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Living History: One of America’s Oldest Greenhouses

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Living History: One of America’s Oldest Greenhouses

Justine Hand January 26, 2016

Last weekend, while seeking a warm retreat from winter, the family and I chanced upon what turned out to be an historic and natural treasure in our own backyard. The Lyman Estate, located in Waltham, MA, just seven miles from our house, includes an elegant home and a sweeping landscape that would impress any Downton fan—and one of the most charming working greenhouses in the United States.

Among the oldest in America, the Lyman Estate Greenhouses were first built in 1798 as part of the summer estate of Boston shipping magnate Theodore Lyman. An avid horticulturalist, Lyman commissioned renowned 18th century gardener William Bell to design the grounds of “The Vale” in the English picturesque style, including wide open fields, copses of grand old trees (perfect for climbing), sparkling ponds, an undulating “peach wall,” kitchen and formal gardens, and rare lean to-style greenhouses. Today the historic greenhouses, which contain many centuries’-old plants from the original Lyman era, are preserved as a piece of living history by Historic New England.

Photography by Justine Hand.

Above: In what is now the citrus house, trellises along the glass ceiling host vibrant bougainvillea.

Above: Unlike the romanticized, filigreed conservatories of the later Victorian era, the Lyman greenhouses have a more earthy, utilitarian quality. In the grape house, support structures, pipes, and tanks necessary to maintain the optimal environment for the finicky vines are plainly visible.

Above: The greenhouses are around the back of a mansion built in 1793; landscape architect William Pell created a more intimate setting, enclosing the formal gardens with a 425-foot peach wall. Here against southern facing walls, the Lyman family grew espaliered peaches and pears well past a typical New England growing season.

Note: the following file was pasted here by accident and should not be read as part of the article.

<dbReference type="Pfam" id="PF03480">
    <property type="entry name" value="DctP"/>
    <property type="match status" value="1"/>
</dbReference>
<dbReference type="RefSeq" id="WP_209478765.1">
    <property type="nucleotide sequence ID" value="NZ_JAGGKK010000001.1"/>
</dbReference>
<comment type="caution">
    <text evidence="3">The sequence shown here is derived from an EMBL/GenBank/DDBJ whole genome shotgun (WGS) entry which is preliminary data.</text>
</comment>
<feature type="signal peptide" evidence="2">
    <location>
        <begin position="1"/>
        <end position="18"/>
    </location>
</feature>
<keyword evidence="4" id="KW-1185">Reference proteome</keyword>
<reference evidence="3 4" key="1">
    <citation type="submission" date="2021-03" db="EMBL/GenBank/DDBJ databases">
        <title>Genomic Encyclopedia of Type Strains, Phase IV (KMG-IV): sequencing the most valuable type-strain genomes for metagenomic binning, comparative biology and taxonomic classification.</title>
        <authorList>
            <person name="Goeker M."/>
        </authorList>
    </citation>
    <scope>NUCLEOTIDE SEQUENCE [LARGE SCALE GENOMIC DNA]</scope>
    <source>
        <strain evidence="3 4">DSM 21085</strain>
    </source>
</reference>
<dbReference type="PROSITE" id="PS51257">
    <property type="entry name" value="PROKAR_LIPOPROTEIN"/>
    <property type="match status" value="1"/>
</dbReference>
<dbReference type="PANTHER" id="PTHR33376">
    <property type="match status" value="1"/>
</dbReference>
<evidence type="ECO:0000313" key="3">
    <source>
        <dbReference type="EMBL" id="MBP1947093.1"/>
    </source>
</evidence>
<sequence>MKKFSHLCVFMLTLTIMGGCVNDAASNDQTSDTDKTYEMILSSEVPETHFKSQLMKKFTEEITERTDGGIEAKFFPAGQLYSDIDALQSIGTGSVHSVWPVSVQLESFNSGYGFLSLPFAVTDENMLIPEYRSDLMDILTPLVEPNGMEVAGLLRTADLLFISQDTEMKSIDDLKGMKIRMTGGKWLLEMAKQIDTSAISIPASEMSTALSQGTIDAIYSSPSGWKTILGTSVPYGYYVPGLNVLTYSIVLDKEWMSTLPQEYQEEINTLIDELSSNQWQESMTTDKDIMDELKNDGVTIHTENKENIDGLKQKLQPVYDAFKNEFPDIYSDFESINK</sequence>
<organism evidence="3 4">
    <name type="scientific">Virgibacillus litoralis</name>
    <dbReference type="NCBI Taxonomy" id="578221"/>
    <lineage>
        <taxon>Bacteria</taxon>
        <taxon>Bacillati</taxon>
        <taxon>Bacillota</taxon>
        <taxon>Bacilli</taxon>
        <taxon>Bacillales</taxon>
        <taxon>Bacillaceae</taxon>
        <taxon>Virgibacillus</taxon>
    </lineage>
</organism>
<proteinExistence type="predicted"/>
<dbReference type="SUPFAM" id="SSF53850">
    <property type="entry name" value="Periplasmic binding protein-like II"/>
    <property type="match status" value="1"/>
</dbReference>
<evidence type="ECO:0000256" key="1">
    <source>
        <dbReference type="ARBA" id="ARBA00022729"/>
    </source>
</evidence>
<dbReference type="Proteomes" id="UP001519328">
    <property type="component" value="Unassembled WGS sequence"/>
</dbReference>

Above: An avid horticulturalist, Lyman began construction of the first, lean-to style greenhouse along the peach wall in 1804. (An even earlier greenhouse was built in the woods behind in 1798.) Until the 1930s, Lyman, and later, his sons, continued to add structures along the wall to create a camellia, orchid, grape and finally, a nursery sales house, which today provides rare specimens for the visiting public.

Above: Built to provide the Lyman family with rare tropical flowers and fruits—”pineapple, citrus, figs and bananas—”during the winter months, the greenhouses are still bearing fruit, like this lemon, today.

Above: Lyman’s tradition of cultivating unusual blooms continues today with these Black Cat Petunia; (also available, three for $16.95, from Burpee).

Above: Built in 1820, the Camellia House today hosts one of the oldest collections in the US, with some specimens dating back more than 100 years.

Above: A delicate spray of Australian Tea Bush (Leptospermum), graces a seating area in the grape house.

Above: To provide ample room for the grapevines’ roots, 3.5-foot raised beds were created. Here, an old door leading under the beds is an example of the rich, rustic character of these greenhouses.

Above: Frolicking putti and a sunny oncidium cebolleta greet visitors to the orchid house.

Above: Still growing today are Black Hamburg grapes which Lyman acquired directly from the Royal greenhouses at Hampton Court in England. Also still here today are the original white grapes called Green Muscat of Alexandria.

Above: Canary Island Bellflowers (Canarina canariensis) climb the pipes in the grape house. Very much a working greenhouse, the specimens in bloom change each week, so there is always something new to see.

Above: Potted plants now rest on a ledge over one of the 13 original arches that led behind the peach wall, where heaters kept the tropical plants warm at night.

Above: Acid fronds of a feathery rabbit’s foot fern form a striking contrast against English Ivy.

Above: A masterpiece of landscape architecture, Pell’s design considered the relationship between the house and grounds from every angle, so that from every vantage point they appear seamlessly integrated.

The Lyman Estate Greenhouses are open to the public from 9:30 am – 4:00 pm, Wednesday – Sunday, December 15 – July 15 and Wednesday – Saturday, July 16 – December 14. They are closed on most major holidays. Admission is free; guided tours are available by appointment Monday – Friday for $6.00. 

A map of the greenhouse location:

Looking for more groundbreaking American gardens? Go on An Upstate Adventure at Stonecrop Gardens.

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